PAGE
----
Saturday, December 25, 2010

Is that all I am?

The other day while I was out shopping, desperately trying to find something for my teenage boys, I stopped by Famous Footwear ( and found a nifty gift by the way ). I asked the lady at the counter if they had any Crocs ( Kyle loves Crocs ). She told me they did and pointed me in the direction of their over priced plasticky shoe aisle. Then, I overheard her speak into her little microphone/headphone set: Can someone help the lady in the black capri's and gray hoodie ( yes, I was dressed to the nines ) find the crocs?

As I walked back to look at the selection, I thought to myself... I'm just not some lady in black capris and a gray hoodie. She doesn't know I am a wife to a wonderful, giving husband and mother to six rambunctious kids. She doesn't know I am from Utah, that I ran four miles this morning, where I have been or what I have done with my life. True, it was the end of the holiday season and I can imagine she really didn't care who I was, as long as I purchased something and went on my merry way so she could move onto the next lady dressed in a whatever outfit. But, I am more than the lady in capris and a hoodie. I am a child of God.

As I have reflected on that experience, I think of a book S. Michael Wilcox, my favorite author and speaker of all time, called Daughter's of God. It is all about women in the scriptures. The title always makes me think of how interesting it is that we are called Daughters of God. What is a daughter? How does a Father teach, protect and provide for his daughter? We are not merely Women 4 Jesus, nor are we a forgotten clusters of cells floating randomly around this planet we call home. We are not a niece, a step-daughter, nor are we adopted. We are daughters of God. Children of God. A God who is our Father, watches us, guides us and loves us.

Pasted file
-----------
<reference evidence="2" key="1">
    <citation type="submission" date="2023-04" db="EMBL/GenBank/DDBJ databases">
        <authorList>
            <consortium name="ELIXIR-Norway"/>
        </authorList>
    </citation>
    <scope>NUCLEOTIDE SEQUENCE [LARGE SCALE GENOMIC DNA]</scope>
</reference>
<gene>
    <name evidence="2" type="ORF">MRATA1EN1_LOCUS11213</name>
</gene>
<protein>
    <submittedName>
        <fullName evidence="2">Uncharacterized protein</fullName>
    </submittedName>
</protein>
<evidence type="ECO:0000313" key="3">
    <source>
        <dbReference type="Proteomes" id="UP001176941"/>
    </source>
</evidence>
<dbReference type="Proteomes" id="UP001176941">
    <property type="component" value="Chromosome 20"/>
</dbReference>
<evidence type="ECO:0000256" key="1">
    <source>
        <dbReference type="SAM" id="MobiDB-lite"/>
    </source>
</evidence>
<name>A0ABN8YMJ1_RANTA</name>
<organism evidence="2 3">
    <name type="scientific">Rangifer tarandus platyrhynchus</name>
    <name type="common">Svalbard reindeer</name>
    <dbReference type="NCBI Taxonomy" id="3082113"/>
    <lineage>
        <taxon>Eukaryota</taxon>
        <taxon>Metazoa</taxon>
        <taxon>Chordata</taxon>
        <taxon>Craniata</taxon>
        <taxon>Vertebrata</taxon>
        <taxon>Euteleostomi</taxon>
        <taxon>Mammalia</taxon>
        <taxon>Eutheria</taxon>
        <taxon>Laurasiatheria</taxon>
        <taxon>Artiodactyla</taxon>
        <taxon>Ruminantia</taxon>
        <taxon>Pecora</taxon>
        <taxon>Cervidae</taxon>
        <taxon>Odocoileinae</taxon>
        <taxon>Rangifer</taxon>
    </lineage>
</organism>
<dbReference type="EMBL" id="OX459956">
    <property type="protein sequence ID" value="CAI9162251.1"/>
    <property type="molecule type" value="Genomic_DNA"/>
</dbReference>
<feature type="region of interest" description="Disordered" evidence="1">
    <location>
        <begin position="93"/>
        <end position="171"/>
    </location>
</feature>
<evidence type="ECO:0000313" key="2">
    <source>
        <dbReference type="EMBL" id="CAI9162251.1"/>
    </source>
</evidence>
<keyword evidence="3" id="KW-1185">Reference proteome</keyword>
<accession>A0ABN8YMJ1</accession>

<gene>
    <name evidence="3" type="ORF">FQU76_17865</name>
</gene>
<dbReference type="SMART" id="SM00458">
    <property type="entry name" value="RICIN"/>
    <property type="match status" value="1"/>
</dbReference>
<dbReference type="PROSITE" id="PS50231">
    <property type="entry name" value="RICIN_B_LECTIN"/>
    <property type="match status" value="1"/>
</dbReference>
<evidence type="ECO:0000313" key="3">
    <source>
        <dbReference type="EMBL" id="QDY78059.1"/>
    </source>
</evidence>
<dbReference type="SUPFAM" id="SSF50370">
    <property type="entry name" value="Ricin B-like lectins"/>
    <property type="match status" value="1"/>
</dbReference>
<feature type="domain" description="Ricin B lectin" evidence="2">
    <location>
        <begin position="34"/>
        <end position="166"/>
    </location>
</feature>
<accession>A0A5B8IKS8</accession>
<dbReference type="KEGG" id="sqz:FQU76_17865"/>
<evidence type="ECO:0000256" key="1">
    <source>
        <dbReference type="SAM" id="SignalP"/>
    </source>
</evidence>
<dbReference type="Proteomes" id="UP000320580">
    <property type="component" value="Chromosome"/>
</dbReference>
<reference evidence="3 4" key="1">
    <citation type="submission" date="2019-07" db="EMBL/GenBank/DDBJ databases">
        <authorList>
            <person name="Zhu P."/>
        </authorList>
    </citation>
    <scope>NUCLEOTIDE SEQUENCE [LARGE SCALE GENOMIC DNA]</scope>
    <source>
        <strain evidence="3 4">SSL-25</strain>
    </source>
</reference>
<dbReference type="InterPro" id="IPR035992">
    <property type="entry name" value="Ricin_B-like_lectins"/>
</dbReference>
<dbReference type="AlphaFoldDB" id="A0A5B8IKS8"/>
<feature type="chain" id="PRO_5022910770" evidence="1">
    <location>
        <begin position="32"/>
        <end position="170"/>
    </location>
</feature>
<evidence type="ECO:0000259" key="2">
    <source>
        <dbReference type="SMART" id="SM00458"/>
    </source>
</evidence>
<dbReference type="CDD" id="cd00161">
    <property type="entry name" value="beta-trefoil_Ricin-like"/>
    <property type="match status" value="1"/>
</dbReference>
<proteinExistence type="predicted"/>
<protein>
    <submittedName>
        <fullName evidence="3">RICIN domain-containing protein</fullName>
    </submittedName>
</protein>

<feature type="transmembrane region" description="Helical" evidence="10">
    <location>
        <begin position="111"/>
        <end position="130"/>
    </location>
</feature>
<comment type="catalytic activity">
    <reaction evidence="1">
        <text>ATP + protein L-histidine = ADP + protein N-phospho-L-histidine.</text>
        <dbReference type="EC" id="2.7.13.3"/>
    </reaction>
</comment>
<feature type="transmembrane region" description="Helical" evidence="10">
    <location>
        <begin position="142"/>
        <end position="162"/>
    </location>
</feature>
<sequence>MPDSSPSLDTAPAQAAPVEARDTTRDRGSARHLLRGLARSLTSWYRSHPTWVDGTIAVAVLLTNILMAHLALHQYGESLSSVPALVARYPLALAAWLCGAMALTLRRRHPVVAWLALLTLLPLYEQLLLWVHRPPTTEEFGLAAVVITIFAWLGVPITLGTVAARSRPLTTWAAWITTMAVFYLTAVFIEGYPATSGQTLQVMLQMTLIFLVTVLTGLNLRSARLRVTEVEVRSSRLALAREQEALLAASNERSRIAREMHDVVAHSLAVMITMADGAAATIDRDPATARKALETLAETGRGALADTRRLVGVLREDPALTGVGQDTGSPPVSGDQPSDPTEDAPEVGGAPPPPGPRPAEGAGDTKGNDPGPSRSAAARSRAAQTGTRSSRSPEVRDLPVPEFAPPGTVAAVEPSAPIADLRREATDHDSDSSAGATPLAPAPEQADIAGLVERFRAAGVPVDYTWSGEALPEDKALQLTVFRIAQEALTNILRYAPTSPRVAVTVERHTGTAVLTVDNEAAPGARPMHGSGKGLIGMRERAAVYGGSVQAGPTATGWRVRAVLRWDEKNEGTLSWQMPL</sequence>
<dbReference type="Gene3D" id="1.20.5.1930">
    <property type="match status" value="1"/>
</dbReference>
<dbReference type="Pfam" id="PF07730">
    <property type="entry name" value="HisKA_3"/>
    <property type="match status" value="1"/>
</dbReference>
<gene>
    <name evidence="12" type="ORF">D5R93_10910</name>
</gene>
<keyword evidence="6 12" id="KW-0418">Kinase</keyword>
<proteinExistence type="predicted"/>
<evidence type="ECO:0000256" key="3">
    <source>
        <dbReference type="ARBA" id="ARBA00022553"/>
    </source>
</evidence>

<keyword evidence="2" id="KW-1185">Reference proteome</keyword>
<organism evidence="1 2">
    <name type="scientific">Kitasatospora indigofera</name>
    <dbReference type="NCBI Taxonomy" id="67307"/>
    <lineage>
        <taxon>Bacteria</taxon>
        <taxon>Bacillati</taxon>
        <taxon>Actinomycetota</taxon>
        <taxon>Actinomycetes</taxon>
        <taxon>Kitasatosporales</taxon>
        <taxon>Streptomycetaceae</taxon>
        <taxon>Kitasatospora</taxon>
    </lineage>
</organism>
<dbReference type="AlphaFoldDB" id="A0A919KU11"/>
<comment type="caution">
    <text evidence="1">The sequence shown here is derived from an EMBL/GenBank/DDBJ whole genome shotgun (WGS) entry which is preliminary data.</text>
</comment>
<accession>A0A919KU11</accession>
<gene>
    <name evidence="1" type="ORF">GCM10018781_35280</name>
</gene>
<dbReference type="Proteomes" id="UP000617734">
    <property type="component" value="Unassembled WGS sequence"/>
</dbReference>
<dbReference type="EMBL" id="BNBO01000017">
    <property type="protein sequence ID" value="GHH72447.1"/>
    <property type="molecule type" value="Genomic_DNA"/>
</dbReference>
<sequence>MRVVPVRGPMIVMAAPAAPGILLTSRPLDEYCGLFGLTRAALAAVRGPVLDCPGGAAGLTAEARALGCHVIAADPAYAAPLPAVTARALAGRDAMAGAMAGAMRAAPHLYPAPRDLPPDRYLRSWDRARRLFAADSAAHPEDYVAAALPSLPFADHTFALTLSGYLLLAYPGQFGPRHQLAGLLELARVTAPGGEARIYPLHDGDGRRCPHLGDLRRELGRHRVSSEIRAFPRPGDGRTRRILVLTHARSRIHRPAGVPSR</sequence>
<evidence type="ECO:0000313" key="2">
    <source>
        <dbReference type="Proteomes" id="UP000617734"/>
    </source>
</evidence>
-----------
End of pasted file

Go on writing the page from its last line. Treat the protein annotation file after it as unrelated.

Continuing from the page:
How easily we forget, that we, along with all of the strangers we bump into through out the day, are truly children of God. My belief is that if we could see just a sliver of what our Heavenly Father sees in others, we would be kinder, more generous, more Christlike. If we could see the true divinity in each soul, what an amazing change of heart we would see. Conversely, if we could see a sliver of divinity in ourselves, a hint of what our Father sees in us, perhaps we would have an even greater change of heart, with an exponential effect on those around us. By remembering who we truly are, would we not change our behavior towards our fellow men?

I think of the life of Christ and all those whom he walked with, taught and healed. I often wonder, what he saw in Judas. He knew there was a traitor in his midst, and yet Judas was brought to the inner circle. Loved, taught, valued, even trusted. Judas carried the bag of money that provided for the temporal needs of all of the apostles, and yet he betrayed the Savior for a handful of silver. What did Christ see in Judas that we do not? Where we see a traitor, Christ sees a Son of God. Where we see an average person in the aisles of Target or sitting in the row next to us at church, Christ sees a valiant and noble spirit.
What does Christ see in all those imperfect souls around us, that we cannot? If we really try, can we see it too?

" What think ye of Christ? " can be turned to " What does Christ think of you?" What does he see in you? What does he know about you, see in you and believe in you? The primary song asks, If the Savior stood beside me, would I do the things I do? I often ask, if the Savior were to replace me, what changes would those who know me best see? How different would my actions and habits be, if the Savior stood in my shoes, not just by my side? I can only hope, the changes would be minimal. That I am more Christlike than not.

So, as this Christmas season comes to an end, may we all see what our loving Heavenly Father sees in us. May we treat others as Christ would treat them. May we live as Christ would have us live.

Be Grateful!!
Be Christlike.